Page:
On friendship

I can honestly say that when I started this blog, all about my life as an expat in the UK, it never occurred to me that I would end up making real-life friends because of it. For starters, I am semi-anonymous in my writing, for a variety of reasons. For another, I had hoped that I would meet wonderful people through work and other things and end up with a huge network of friends in my immediate vicinity. The latter has been a little bit true, I’ve met some great friends here through work (mostly the trailing spouses of work colleagues, since I am a rare female in a man’s world) and I’ve been so glad for that. But it’s not been nearly enough. And I’ve been so fortunate to meet some amazing people that I would never have met if not for this blog.

Today we had an expat bloggers’ meet-up, thanks to the organizational prowess of Michelloui of Mid-Atlantic English who I’ve met on a couple of occasions now. I got to see, again, my good friend Kat, of 3 bedroom bungalow. I got to see Mike, from Postcards from across the pond, and his lovely wife. I’ve met them once before in a really lovely afternoon spent touring my town. I got to meet a new blogger, Nappy Valley Housewife. It was a really fun afternoon, even though I was half asleep still after my adventures with BA and Switzerland.

The great thing about fellow expat bloggers, and the people that love them, is that we have common ground. It’s the friendship equivalent of e-Harmony, where people are supposedly matched for love by a questionnaire about their lives and preferences. (NB I’ve taken the e-Harmony test and found that I cannot be matched by them, as I am one of the less than 10% of people who are not suited to their algorithm. It makes one think…) We are all from different parts of the US, we are all in the UK for different reasons and we’ve been here for different numbers of years. But there are underlying similarities that come from our background and which give us common ground upon which to establish real friendships.

It’s awesome, from my view. The people that I know in my computer, the virtual friends, have been transitioning into real friends. I have a new social network of people in the UK that I can relate to and with whom I can commiserate on the things that make me both happy and unhappy in this foreign existence. Making new friends as a mid-thirties person is tough. And that’s true even if you’re in your home country. As an expat, it’s even more difficult. Meeting friends is worth a great deal and although I never expected it, the people I’ve met through this blog have been amongst the best friends I’ve had the chance to meet in a long time.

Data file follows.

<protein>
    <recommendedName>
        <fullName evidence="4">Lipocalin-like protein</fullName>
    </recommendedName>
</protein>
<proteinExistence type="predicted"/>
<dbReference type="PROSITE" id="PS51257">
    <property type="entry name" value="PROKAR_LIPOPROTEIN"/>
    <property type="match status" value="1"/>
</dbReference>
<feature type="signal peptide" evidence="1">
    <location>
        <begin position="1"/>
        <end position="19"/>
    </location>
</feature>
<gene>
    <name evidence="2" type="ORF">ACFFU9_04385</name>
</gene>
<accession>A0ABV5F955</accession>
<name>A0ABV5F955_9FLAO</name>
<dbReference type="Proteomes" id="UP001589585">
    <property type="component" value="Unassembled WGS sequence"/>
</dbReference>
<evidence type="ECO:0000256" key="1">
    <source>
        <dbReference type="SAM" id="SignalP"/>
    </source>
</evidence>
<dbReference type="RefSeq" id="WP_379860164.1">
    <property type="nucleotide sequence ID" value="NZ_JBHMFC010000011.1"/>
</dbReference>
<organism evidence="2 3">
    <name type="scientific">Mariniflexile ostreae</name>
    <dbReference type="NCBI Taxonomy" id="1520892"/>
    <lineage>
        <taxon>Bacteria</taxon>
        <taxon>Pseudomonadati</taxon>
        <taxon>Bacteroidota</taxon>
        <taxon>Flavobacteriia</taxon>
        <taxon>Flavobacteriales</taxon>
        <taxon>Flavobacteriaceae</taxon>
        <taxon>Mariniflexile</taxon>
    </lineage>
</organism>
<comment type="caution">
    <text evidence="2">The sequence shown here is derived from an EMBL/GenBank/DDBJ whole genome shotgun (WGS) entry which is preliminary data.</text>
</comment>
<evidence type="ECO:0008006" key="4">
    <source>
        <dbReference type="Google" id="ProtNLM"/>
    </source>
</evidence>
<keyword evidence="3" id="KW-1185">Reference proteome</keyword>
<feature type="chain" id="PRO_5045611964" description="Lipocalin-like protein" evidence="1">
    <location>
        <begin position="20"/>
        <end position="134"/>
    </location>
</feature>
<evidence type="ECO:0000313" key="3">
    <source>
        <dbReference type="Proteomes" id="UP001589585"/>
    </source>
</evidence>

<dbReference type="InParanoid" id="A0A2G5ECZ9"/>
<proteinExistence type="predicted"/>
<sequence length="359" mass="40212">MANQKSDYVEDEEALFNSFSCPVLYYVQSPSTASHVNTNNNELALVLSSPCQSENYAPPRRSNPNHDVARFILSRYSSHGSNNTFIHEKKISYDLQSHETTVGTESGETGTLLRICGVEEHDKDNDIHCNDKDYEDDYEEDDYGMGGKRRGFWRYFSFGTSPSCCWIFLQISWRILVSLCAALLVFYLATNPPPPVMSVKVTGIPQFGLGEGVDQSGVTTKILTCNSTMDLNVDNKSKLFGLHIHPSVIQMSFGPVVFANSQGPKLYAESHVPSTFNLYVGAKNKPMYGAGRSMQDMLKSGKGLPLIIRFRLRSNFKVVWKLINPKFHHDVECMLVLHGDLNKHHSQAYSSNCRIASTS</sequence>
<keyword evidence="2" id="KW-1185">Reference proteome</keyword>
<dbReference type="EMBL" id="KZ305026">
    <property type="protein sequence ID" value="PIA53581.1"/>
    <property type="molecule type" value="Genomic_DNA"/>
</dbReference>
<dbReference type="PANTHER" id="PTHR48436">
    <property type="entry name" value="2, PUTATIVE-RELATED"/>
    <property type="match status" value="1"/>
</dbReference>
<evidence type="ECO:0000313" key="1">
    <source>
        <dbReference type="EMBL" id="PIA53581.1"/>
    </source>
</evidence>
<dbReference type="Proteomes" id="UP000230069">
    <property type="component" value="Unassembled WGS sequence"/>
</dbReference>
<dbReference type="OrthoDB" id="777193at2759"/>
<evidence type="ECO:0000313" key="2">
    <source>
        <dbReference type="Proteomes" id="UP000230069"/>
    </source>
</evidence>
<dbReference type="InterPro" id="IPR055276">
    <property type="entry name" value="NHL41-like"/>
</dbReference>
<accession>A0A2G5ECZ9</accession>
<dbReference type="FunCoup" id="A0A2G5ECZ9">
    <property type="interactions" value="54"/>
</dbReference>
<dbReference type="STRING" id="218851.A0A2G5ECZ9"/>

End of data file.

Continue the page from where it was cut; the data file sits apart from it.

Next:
8 responses to “On friendship

  1. I bet it was a great time. All you say about making friends in a new place is so true. It’s a tough journey. How wonderful that blogging has been able to ease the path for you.

  2. Not easy moving away, it’s good that you’ve met up with ex pats, I have known the loneliness of living in a foreign country, mainly due to the cultural gap. 30 yrs ago coming to Italy was like moving back in time….things have changed.

  3. Reading your blog and finding out common experiences makes the expat-adjustment less harsh, and many times it reminds me to see the funnier side of things instead of being hard on myself for not getting things “right”.

  4. Im really pleased you had a good day, in spite of the jet lag. No one could have guessed you were full of jetlag, you were on form as usual–friendly, witty, warm, interested and interesting. Really good to meet up with you again… looking forward to some tex mex in the near future!

  5. Despite our yawning war in the car, I still stayed up til 3am with the Hubby. Had a really great time with everyone as well 🙂

  6. It was great meeting you and the things you write about in your post, about making new friends, is so true. Once you get out of college, where you make friends easily because of shared interests and ‘being in the trenches together’ so to speak, it is a lot more difficult to make new friends. The great thing about meeting up with fellow bloggers is that, as Kat said, you already have a shared interest and a starting point for the conversation. I promise never to mention Velveeta or Cheez-its in your presence again! Looking forward to the next lunch.

  7. Likewise, good to see you again (and you did a great job of covering your jet-lag) and meeting new people. It’s always good to get together with folks from the old country.

  8. Pingback: Expat blogger meet-up round-up « Not From Around Here

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